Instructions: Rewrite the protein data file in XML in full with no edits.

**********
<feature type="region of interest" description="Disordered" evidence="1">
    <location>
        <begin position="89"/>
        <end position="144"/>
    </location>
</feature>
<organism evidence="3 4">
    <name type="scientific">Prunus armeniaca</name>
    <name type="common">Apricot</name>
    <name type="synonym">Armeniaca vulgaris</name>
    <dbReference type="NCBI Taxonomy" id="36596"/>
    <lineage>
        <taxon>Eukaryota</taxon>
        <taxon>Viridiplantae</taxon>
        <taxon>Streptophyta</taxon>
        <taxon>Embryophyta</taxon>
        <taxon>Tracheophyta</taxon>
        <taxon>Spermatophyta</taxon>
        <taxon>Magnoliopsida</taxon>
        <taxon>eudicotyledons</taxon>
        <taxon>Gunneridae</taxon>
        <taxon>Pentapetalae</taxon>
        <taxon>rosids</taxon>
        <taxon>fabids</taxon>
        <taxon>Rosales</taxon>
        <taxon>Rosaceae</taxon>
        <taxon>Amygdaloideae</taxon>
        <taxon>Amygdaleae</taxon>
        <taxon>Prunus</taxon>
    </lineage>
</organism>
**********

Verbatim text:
<feature type="region of interest" description="Disordered" evidence="1">
    <location>
        <begin position="89"/>
        <end position="144"/>
    </location>
</feature>
<organism evidence="3 4">
    <name type="scientific">Prunus armeniaca</name>
    <name type="common">Apricot</name>
    <name type="synonym">Armeniaca vulgaris</name>
    <dbReference type="NCBI Taxonomy" id="36596"/>
    <lineage>
        <taxon>Eukaryota</taxon>
        <taxon>Viridiplantae</taxon>
        <taxon>Streptophyta</taxon>
        <taxon>Embryophyta</taxon>
        <taxon>Tracheophyta</taxon>
        <taxon>Spermatophyta</taxon>
        <taxon>Magnoliopsida</taxon>
        <taxon>eudicotyledons</taxon>
        <taxon>Gunneridae</taxon>
        <taxon>Pentapetalae</taxon>
        <taxon>rosids</taxon>
        <taxon>fabids</taxon>
        <taxon>Rosales</taxon>
        <taxon>Rosaceae</taxon>
        <taxon>Amygdaloideae</taxon>
        <taxon>Amygdaleae</taxon>
        <taxon>Prunus</taxon>
    </lineage>
</organism>